Watching Birds In The Garden

Garden birdwatching provides never-ending interest and enjoyment and has a unique practical aspect. It helps provide birds with the necessities of life, such as food, water, and shelter, and is a fascinating challenge to the inventive naturalist.

Planting a variety of trees, shrubs, and plants will bring various species to your garden. Putting nestboxes up in spring and summer can bring breeding birds into the garden while providing a good source of water year-round will also bring birds in.

The garden is where you can enjoy a specially close relationship with bird life. Nowhere else can you exercise such control over the birds’ environment at all times of the year, perhaps even for an indefinite number of years.

In many cases, this leads to a surprising level of personal acquaintance with individual birds and the ability to recognize new birds as soon as they make their first appearance in the garden.

Do you know where birds go when it storms? Find out here

Garden Ecology

Although manmade, gardens are in effect extensions of woodland, and from the point of view of birds, they have many of the best features of this habitat.

Gardens can be a combination of different micro-habitats, including well-turned soil, weeds, turf, annual and perennial herbaceous plants, shrubs, and tall trees.

These environments offer much in the way of food, roosting places, and nest sites. An additional advantage is the plentiful open space in gardens. This is essential for such purposes as seeing predators from a good distance and for performing display and feeding flights.

The importance of open space is reflected in the strong preference birds show for the woodland edge as a habitat rather than the interior of woods.

How To Plant Your Garden For Birds

For the birdwatcher who wishes to select the most appropriate trees, shrubs, or herbaceous plants to put in a garden, many interesting possibilities arise.

There are at least 20 species, varieties, and hybrids of cotoneaster, all producing berries. These, and the many forms of crab apples, keep their fruit until late in winter, when many birds experience a shortage of food in the wild. These trees make an attractive garden and will also bring in many birds.

Some areas can even be left rough to allow grasses and weeds to develop. The seeds provide food for finches and other seedeaters. One weed that provides fascinating birdwatching is teasel, a tall plant which Goldfinches love.

Native plants can be attractive to many species of birds. Pussy willow, hawthorn, beech, holly, hornbeam, and berry bushes can all be useful.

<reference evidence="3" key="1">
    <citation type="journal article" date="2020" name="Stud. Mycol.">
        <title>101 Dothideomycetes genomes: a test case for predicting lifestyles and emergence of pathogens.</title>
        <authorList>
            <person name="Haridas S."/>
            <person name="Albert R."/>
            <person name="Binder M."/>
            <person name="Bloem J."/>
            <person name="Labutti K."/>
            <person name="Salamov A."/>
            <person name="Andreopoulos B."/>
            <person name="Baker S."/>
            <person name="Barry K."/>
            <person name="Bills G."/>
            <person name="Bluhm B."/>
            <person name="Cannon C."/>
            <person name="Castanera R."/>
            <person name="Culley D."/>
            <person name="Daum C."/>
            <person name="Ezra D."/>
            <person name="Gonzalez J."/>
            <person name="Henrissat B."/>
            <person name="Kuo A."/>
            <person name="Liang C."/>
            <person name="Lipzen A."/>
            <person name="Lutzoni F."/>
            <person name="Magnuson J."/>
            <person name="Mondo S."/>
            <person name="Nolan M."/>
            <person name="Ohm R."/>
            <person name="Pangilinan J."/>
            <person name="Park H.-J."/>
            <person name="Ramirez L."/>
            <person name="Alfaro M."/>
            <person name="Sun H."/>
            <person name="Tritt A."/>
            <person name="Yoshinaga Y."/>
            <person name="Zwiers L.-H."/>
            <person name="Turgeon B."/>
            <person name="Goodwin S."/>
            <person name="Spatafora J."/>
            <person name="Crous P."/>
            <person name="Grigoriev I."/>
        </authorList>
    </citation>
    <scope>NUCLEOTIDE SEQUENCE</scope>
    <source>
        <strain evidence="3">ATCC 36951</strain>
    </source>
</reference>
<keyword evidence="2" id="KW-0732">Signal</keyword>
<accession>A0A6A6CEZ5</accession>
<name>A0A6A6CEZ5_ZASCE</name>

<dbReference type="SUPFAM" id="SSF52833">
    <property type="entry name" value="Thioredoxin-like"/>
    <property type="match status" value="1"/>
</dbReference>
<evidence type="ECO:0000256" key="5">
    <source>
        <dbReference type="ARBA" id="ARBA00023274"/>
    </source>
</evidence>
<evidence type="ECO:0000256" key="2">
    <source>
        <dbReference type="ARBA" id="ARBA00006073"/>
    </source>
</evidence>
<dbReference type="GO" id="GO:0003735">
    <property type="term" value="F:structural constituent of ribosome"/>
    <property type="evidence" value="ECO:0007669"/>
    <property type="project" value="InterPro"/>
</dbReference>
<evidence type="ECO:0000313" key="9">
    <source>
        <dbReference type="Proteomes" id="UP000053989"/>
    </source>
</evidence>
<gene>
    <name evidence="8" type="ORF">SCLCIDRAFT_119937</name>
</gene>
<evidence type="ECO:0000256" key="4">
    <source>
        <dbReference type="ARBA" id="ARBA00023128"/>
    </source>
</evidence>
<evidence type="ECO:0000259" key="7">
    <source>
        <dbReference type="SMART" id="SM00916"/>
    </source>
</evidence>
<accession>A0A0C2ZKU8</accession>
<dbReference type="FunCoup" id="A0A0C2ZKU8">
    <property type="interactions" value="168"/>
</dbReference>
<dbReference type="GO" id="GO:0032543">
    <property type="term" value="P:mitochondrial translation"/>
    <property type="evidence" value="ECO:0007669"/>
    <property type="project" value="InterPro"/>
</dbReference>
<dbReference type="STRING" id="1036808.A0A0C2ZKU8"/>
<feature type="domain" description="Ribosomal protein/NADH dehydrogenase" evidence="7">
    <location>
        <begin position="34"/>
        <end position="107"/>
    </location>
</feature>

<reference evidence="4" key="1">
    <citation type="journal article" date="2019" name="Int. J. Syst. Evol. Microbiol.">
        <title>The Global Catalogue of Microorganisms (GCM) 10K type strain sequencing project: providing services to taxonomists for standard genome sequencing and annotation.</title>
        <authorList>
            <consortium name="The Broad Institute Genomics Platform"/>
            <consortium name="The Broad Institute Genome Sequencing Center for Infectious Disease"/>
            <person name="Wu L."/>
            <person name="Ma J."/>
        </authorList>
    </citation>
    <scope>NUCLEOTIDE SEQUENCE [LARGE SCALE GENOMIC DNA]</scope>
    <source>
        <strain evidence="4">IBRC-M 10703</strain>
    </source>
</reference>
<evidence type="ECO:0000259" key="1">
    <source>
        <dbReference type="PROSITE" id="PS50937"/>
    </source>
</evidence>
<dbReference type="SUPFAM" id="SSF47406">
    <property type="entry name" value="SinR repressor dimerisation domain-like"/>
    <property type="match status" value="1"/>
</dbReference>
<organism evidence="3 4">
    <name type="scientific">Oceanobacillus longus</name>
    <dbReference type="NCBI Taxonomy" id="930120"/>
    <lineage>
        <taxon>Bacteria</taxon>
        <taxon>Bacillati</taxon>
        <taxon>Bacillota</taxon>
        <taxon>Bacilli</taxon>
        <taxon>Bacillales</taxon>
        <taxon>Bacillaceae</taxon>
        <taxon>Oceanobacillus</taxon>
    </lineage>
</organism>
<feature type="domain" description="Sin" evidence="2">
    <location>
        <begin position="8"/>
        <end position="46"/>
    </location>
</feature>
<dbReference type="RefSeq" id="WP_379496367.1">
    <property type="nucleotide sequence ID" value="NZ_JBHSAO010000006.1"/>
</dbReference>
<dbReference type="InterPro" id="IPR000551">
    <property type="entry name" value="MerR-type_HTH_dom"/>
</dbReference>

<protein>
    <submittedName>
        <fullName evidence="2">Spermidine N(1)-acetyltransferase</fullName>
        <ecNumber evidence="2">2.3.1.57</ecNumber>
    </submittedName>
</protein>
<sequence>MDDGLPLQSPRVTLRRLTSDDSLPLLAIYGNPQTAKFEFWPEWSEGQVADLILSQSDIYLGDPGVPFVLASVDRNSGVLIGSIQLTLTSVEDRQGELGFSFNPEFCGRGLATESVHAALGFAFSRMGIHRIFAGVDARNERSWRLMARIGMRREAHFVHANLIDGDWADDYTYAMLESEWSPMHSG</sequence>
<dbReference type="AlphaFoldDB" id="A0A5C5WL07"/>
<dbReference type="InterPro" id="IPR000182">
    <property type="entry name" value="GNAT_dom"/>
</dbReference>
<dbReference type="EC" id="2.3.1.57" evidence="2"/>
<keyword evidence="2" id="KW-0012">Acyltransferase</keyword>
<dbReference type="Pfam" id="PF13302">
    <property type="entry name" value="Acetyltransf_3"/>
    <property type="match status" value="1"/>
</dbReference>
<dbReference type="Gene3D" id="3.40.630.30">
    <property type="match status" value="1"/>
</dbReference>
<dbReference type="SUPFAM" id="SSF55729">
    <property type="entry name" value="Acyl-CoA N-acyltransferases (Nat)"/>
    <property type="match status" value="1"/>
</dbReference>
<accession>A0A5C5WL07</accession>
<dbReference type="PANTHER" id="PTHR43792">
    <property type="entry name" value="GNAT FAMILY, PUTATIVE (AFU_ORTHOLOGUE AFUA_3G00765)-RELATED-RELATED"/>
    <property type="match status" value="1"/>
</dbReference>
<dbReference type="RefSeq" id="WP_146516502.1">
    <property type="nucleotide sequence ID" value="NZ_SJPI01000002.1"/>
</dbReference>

Conifers provide good cover for small, secretive birds, and climbing plants such as ivy can also bring new birds to the garden.

Nestboxes For Birds

Bird tables, hanging coconuts, and peanut bags can provide lots of birdwatching in winter and early spring. Feeding can be continued in summer but be careful of the food you put out as it could harm any nestlings.

In summer, it is a good idea to put up artificial nest sites to bring a wide variety of birds into the garden. For tits, small boxes have a single small entrance hole, while other small nestboxes, with an open front, are attractive to robins, spotted flycatchers, and many other small birds. A more adventurous

While nestboxes protect above in the form of a roof, they may need additional protection from below, mainly to prevent squirrels or cats from climbing up to raid the nest.

This can be achieved by making an inverted funnel on the tree’s trunk (or on the pole), supporting the nest box. A more attractive alternative is to make this funnel shape out of sprays of the prickliest gorse available.

If you want to know more about attracting nesting birds, read this article I wrote.

Water And Shelter

While many places have rivers, canals, reservoirs, and lakes, it is more helpful to put out water for them and if you have a pond, make sure it is easily accessible. Rainwater gutters provide yet another drinking facility that birds will happily use.

All birds need to roost overnight and is no different for our garden birds. They need to conceal themselves from predators and shelter from weather like wind, rain, and snow.

Shrubby vegetation and cavities in buildings accommodate most of those that roost singly or in small groups. Nestboxes become valuable in winter for several species: in one case, over 60 wrens emerged from a single entrance hole of a nestbox designed for tits after a cold night spent huddled together for warmth inside.

Communal roosters, such as blackbirds in winter, make good use of large shrubberies such as rhododendron clumps.

For more information on providing a fresh supply of water, please read this article I wrote.

Opportunist Birds

The magpie, the collared dove, and the starling display intelligence and opportunism to exploit new resources as they become available. This allows them to learn, rather than being restricted to their usual habitat.

The opportunism lies in entering gardens for the sake of fresh food, spilled grains, and food leftovers. The ring-necked parakeet from India manages to survive in other climates by opportunist raids on almost any species of garden fruit tree or seedhead in summer and learning to visit bird tables in winter.

There are many birds of prey that will attack smaller birds opportunistically in your garden. The Kestrel is one of the most common, but the sparrowhawk is becoming a more frequent, if quick, garden visitor.

At night, the tawny owl can be heard with quavering hoots across the suburbs. Though essentially a woodland bird, it has discovered that good-sized gardens or stretches of many small back gardens with tall trees and open spaces offer acceptable habitats. ‘The tawny owl does not appear to object to its usual diet of mice and sparrows.

Find out how to keep birds safe in your garden here

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